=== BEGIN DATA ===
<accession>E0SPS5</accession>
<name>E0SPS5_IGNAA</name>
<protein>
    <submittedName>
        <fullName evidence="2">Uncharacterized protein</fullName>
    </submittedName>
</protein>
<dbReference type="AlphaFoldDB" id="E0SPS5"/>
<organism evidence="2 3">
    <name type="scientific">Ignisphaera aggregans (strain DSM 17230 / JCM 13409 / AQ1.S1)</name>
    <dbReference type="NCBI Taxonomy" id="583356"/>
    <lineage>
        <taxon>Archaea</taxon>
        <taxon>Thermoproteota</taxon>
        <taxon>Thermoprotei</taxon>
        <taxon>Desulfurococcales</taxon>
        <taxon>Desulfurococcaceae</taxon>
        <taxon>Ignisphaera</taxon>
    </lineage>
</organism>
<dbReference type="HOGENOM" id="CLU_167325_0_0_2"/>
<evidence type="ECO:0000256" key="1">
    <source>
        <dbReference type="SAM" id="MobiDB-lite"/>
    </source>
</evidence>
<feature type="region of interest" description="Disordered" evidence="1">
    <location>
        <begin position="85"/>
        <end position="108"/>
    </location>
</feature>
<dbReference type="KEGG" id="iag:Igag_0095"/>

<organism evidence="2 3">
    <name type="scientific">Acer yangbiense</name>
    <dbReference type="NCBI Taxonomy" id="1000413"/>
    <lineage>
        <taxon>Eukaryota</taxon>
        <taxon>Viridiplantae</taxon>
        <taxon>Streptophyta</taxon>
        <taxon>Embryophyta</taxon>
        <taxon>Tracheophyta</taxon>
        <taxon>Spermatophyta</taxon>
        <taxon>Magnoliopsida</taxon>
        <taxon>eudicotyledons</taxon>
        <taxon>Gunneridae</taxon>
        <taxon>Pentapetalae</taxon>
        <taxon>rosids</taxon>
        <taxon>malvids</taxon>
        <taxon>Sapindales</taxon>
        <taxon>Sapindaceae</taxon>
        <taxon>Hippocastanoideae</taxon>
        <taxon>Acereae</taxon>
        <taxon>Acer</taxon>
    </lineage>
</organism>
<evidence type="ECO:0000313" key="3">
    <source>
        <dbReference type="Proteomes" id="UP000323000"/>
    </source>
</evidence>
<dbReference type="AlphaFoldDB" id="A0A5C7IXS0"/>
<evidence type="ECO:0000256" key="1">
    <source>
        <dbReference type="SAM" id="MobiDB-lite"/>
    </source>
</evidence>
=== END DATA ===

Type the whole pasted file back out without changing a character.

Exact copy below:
<accession>E0SPS5</accession>
<name>E0SPS5_IGNAA</name>
<protein>
    <submittedName>
        <fullName evidence="2">Uncharacterized protein</fullName>
    </submittedName>
</protein>
<dbReference type="AlphaFoldDB" id="E0SPS5"/>
<organism evidence="2 3">
    <name type="scientific">Ignisphaera aggregans (strain DSM 17230 / JCM 13409 / AQ1.S1)</name>
    <dbReference type="NCBI Taxonomy" id="583356"/>
    <lineage>
        <taxon>Archaea</taxon>
        <taxon>Thermoproteota</taxon>
        <taxon>Thermoprotei</taxon>
        <taxon>Desulfurococcales</taxon>
        <taxon>Desulfurococcaceae</taxon>
        <taxon>Ignisphaera</taxon>
    </lineage>
</organism>
<dbReference type="HOGENOM" id="CLU_167325_0_0_2"/>
<evidence type="ECO:0000256" key="1">
    <source>
        <dbReference type="SAM" id="MobiDB-lite"/>
    </source>
</evidence>
<feature type="region of interest" description="Disordered" evidence="1">
    <location>
        <begin position="85"/>
        <end position="108"/>
    </location>
</feature>
<dbReference type="KEGG" id="iag:Igag_0095"/>

<organism evidence="2 3">
    <name type="scientific">Acer yangbiense</name>
    <dbReference type="NCBI Taxonomy" id="1000413"/>
    <lineage>
        <taxon>Eukaryota</taxon>
        <taxon>Viridiplantae</taxon>
        <taxon>Streptophyta</taxon>
        <taxon>Embryophyta</taxon>
        <taxon>Tracheophyta</taxon>
        <taxon>Spermatophyta</taxon>
        <taxon>Magnoliopsida</taxon>
        <taxon>eudicotyledons</taxon>
        <taxon>Gunneridae</taxon>
        <taxon>Pentapetalae</taxon>
        <taxon>rosids</taxon>
        <taxon>malvids</taxon>
        <taxon>Sapindales</taxon>
        <taxon>Sapindaceae</taxon>
        <taxon>Hippocastanoideae</taxon>
        <taxon>Acereae</taxon>
        <taxon>Acer</taxon>
    </lineage>
</organism>
<evidence type="ECO:0000313" key="3">
    <source>
        <dbReference type="Proteomes" id="UP000323000"/>
    </source>
</evidence>
<dbReference type="AlphaFoldDB" id="A0A5C7IXS0"/>
<evidence type="ECO:0000256" key="1">
    <source>
        <dbReference type="SAM" id="MobiDB-lite"/>
    </source>
</evidence>